Department of Veterans Affairs Suspends Support of Service Dogs for Soldiers with PTSD

Department of Veterans Affairs Suspends Support of Service Dogs for Soldiers with PTSD

Scientists around the world have confirmed that for some conditions a wagging tail might help more than a pharmaceutical. One such condition is post-traumatic stress disorder (PTSD).

There are scientific studies (though limited in number) that support the positive effects of dogs paired with veterans diagnosed with PTSD, and literally thousands of real-life anecdotal instances. "I couldn't handle it anymore; I was pushing away people I loved," says Ray Galmiche, a Vietnam War vet with PTSD in Navarre, FL. "I don't know what would have happened to me if it wasn't for Dazzle (a German Shepherd Dog)." He added that is not too melodramatic to say that his service dog saved his life.

A few years ago, Congress mandated that additional scientific study be conducted by the U.S. Department of Veterans Affairs (VA) on the impact of service dogs paired with PTSD vets. The study, launched in June 2011, was to follow 230 PTSD vets and their service dogs, tracking them and their families through 2014.

After enrolling fewer than two dozen dogs, the VA just announced that it has suspended the study. What's more, the VA indicated that it no longer will support service dogs paired with veterans diagnosed with PTSD (and instead will only support dogs partnered with veterans with visible disabilities).

This move apparently even took Congress by surprise. Sen. Charles Schumer (D-N.Y.) was so affronted, he quickly held a press conference and issued a press release. Schumer replied to a request for further comment via email:  "It's of the utmost importance that we provide our vets with every option available to treat service related ailments. For some vets who suffer from PTSD and other mental illnesses, this means service dogs. Especially as the wars are winding down, and more and more soldiers are returning home with mental trauma, the VA must continue to allow their doctors and mental health professionals to provide benefits to veterans who need mental health service dogs."

According to the VA, there are about 400,000 veterans currently in treatment for PTSD, and among that group, rates of divorce, substance abuse and unemployment exceed that of the general population. The suicide rate for those with PTSD is off the map, with 32 to 39 suicide attempts daily, and about half of the attempts succeeding.

The nonprofit Paws for Purple Hearts is one of several groups that provide certified therapy dogs for PTSD patients. The organization began in 2008, with PTSD-patient veterans helping to train dogs for veterans with physical disabilities. "We immediately learned that the dogs benefited the 'trainers' with PTSD as much the disabled veterans they were eventually paired with," says Robert Porter, CEO/executive director.

In each instance, Porter says, medical professionals at VA Palo Alto (CA) Health Care System witnessed dramatic changes among PTSD veterans paired with dogs, including fewer medications (sometimes eliminating them altogether) and an improved quality of life, including fewer flashbacks and nightmares.

"One hallmark of PTSD is avoidance (of going outdoors and socializing with others)," says Porter. "That's hard to do with a 60-pound dog who just wants to go out and play."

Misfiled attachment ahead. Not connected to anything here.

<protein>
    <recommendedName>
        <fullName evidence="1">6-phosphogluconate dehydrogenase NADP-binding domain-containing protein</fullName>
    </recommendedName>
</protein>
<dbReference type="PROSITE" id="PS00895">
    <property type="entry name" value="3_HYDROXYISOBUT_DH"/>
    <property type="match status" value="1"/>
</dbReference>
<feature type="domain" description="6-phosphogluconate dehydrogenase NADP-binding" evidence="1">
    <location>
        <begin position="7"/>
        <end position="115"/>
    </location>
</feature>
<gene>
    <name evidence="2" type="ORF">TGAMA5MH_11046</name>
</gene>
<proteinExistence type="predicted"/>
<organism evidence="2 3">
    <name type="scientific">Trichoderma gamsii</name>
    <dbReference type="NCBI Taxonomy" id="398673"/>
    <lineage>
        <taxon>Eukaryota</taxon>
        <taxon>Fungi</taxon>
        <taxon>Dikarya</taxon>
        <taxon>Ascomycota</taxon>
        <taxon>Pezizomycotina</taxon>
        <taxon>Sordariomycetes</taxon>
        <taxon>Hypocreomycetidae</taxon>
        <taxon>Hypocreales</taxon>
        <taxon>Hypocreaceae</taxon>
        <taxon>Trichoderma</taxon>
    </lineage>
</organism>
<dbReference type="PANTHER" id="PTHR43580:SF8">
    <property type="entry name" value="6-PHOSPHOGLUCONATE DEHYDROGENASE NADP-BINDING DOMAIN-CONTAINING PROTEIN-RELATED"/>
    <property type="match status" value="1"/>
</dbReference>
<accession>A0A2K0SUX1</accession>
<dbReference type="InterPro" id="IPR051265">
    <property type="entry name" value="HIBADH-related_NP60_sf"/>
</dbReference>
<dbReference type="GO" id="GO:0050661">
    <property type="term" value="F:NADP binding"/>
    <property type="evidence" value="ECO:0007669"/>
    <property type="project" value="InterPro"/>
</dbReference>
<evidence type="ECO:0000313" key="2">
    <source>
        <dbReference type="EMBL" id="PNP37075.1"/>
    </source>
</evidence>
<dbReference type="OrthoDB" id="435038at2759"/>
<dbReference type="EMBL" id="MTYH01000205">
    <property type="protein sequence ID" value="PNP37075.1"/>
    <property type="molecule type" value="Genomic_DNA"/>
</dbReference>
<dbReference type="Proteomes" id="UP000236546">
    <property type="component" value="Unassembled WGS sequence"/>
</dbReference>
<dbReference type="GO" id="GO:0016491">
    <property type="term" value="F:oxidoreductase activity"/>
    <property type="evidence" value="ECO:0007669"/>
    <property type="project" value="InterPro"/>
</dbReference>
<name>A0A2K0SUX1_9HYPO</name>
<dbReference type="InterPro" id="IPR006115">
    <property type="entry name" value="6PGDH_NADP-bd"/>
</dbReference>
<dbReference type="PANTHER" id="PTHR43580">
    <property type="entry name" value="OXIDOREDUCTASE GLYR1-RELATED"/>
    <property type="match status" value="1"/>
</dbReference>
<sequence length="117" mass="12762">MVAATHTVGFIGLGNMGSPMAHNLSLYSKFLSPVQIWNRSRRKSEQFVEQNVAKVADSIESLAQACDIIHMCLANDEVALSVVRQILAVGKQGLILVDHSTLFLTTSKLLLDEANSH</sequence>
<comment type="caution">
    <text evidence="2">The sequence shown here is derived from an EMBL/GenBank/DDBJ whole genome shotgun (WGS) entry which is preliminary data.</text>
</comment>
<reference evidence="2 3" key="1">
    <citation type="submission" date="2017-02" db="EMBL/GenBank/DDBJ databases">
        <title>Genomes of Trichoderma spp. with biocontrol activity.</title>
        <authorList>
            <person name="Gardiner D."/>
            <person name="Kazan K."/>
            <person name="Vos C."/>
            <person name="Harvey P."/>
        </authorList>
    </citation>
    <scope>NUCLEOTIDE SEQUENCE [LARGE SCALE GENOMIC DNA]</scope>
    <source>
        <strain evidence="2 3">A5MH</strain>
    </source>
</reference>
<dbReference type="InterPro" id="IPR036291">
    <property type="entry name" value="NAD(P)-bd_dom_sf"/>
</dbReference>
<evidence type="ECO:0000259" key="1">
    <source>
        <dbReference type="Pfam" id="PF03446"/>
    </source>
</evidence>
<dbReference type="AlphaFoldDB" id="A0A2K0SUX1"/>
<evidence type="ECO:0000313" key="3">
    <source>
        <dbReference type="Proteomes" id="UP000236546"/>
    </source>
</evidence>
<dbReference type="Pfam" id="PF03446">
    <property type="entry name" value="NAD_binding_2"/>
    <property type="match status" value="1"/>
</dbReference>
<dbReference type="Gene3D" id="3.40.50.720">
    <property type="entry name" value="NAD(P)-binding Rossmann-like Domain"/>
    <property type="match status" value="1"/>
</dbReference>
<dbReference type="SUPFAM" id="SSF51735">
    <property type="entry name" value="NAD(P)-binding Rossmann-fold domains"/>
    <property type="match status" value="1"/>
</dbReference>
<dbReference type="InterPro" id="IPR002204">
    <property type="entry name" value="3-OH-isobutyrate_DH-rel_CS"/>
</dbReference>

Guardian Angels Medical Services of Williston, FL., was one of the three groups involved in the VA study (the other two were New Horizons Service Dogs of Orange City, FL., and Freedom Service Dogs of Englewood, CO).

According to reports, the explanation for halting the VA study cited concerns about dogs biting children; dirty, cramped living conditions that caused animals to suffer illnesses such as worms and diarrhea; and faulty record-keeping.

That "explanation" leaves Carol Borden, founder and executive director of non-profit Guardian Angels, perplexed. The majority of dogs enrolled in the limited study, she says, were from her organization, and there were no biting incidents. Borden has helped pair dozens of service dogs with veterans over the years and says she's never received a single complaint about a dog's temperament. As for veterinary care, it was paid for as a part of the study.

Borden says that in her organization's history, in every instance the veteran with PTSD has benefited by having a dog. Many go from 12 or more meds daily to half that, or even to no meds at all. "We've not experienced a single suicide attempt as far as we know," Borden says. "I have letters from wives thanking us because the (personality of their) husband has returned, and it all happens because of a dog who provides unconditional love."

Instead of the veterans depending on government subsidies, many PTSD vets with dogs find jobs.

"It (the VA's directive) doesn't make sense," Borden says. She intimated that since vets paired with dogs require fewer meds, pharmaceutical companies may have lobbied for the VA's new position. Another possibility is that the VA was told to cut its budget, period. And even if the decision will cost taxpayers more dollars, and impact the quality of life of veterans, the department isn't paying.

"I understand the need for further published scientific evidence, but the overwhelming anecdotal personal stories of veterans who say they've gotten their lives back as a result of a service dog should matter," says Amy McCullough, national director of animal assisted therapy of the Washington, D.C., based American Humane Association. "With all the returning veterans with PTSD, we don't have the luxury to say 'let's think it over' when we could be saving lives."

(Next week: More with Ray Galmiche, a Vietnam War veteran diagnosed with PTSD, and what his service dog does for him daily. "I know my dog has my back," he says. "I never thought a dog could do this. My life has changed.")

©Steve Dale, Tribune Media Services

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  • I'm appalled. This program needs to be reinstated. I've put your blog post on Facebook, Twitter and Google+ in the hope of spreading the word.

  • In reply to petxpert: